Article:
BEIJING (Reuters) - Beijing's weather office warned children and the elderly to stay indoors on Friday as heavy fog blanketed the host city of the 2008 Olympics, exacerbating its chronic air pollution, Chinese state media reported.
Fog caused severe delays at Beijing airport and reduced visibility in the centre of the city to less than 200 meters.
"The fog will not only affect the traffic but also harm humans' respiratory system. I suggest old people and children avoid going outdoors or wear a mask," Sun Jisong, the city's chief weatherman, told the official Xinhua news agency.
With fires waning, California assesses the damage
October 26, 2007 12:13 PM - Dan Whitcomb, Reuters
LOS ANGELES (Reuters) - Four burned bodies found in the path of California's fierce wildfires raised the death toll to at least 12 people, even as firefighters won the upper hand and officials turned on Friday toward assessing the damage.
Though more than 20 fires raged across Southern California into a sixth day, some 8,000 firefighters had brought most of them under control and no more homes were in imminent danger.
Some lost everything to the flames but most of the 500,000 people forced to flee in California's largest evacuation were expected to be back in their homes by the weekend.
Sarkozy promises a green revolution for France
October 25, 2007 07:48 PM - James Mackenzie, reuters
PARIS (Reuters) - President Nicolas Sarkozy promised a green revolution on Thursday, unveiling a mix of tax measures and investment pledges that he said would put France in the vanguard of the war against global warming.
"France isn't late but France wants now to be in the lead," he said in a speech wrapping up a special environmental policy conference seeking ways to cut greenhouse gas emissions and help change attitudes to the environment.
The congress was one of the highest profile green initiatives ever launched in France and fulfilled an election campaign promise by Sarkozy, who has said his government will emphasize sustainable development.
U.N. says world in dire straits
October 25, 2007 07:42 PM - Jeremy Lovell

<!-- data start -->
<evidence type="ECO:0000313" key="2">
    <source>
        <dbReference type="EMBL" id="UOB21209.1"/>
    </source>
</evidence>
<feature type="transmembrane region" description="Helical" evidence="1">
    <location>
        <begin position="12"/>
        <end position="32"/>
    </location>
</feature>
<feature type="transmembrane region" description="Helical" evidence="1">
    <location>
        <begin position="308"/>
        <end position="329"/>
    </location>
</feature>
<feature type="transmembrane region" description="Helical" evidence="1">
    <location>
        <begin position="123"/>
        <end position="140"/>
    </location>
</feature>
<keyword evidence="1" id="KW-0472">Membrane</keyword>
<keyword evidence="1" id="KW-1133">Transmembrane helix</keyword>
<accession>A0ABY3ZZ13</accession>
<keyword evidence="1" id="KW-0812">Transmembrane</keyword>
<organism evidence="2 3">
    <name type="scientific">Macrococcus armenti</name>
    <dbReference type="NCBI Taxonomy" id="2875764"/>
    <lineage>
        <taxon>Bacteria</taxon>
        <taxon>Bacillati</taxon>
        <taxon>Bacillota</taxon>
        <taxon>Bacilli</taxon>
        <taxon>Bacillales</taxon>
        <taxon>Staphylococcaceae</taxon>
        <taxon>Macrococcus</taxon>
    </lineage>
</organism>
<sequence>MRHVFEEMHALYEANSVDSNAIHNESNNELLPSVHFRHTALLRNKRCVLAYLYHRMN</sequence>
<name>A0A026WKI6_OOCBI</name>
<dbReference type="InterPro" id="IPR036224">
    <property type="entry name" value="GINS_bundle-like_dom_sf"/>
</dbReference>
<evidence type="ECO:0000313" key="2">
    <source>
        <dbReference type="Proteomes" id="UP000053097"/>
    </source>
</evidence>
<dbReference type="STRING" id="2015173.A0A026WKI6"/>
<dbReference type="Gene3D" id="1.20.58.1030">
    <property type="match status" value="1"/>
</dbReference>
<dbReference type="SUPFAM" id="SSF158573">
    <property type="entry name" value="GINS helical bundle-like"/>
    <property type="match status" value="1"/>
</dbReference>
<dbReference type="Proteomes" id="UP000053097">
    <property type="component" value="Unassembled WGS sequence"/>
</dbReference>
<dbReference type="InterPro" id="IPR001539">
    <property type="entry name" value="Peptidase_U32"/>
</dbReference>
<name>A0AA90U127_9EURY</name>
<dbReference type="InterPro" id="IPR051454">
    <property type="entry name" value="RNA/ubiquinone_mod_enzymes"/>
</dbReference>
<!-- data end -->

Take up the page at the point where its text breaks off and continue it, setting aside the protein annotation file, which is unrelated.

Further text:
LONDON (Reuters) - Two decades after a landmark report sounded alarm bells about the state of the planet and called for urgent action to change direction, the world is still in dire straits, a U.N. agency said on Thursday.
While the U.N. Environment Program's fourth Global Environment Outlook (GEO-4) says action has been successfully taken in some regions and on some problems, the overall picture is one of sloth and neglect.
"The global trends on climate, on ozone, on indeed ecosystem degradation, fisheries, in the oceans, water supplies ... are still pointing downwards," UNEP head Achim Steiner said in a short film accompanying the report's release.
Study: Mercury Pollution Threatens Idaho Children
October 25, 2007 03:37 PM -
Reno, Nevada - New emissions data, obtained from the Nevada Department of Environmental Protection (NDEP), show that northern Nevada gold mines are still under-reporting substantial amounts of mercury air pollution. It also reveals that a number of mines that were previously considered small sources of mercury air pollution are actually very large sources, yet these mines have few pollution controls in place. Until 2006, mines were not required to actually measure mercury releases, only estimate mercury emissions.
Mercury exposure is a serious pubic health concern, particularly for children. Exposure to mercury can cause significant neurological and developmental problems such as attention and language deficits, impaired memory and impaired vision and motor function.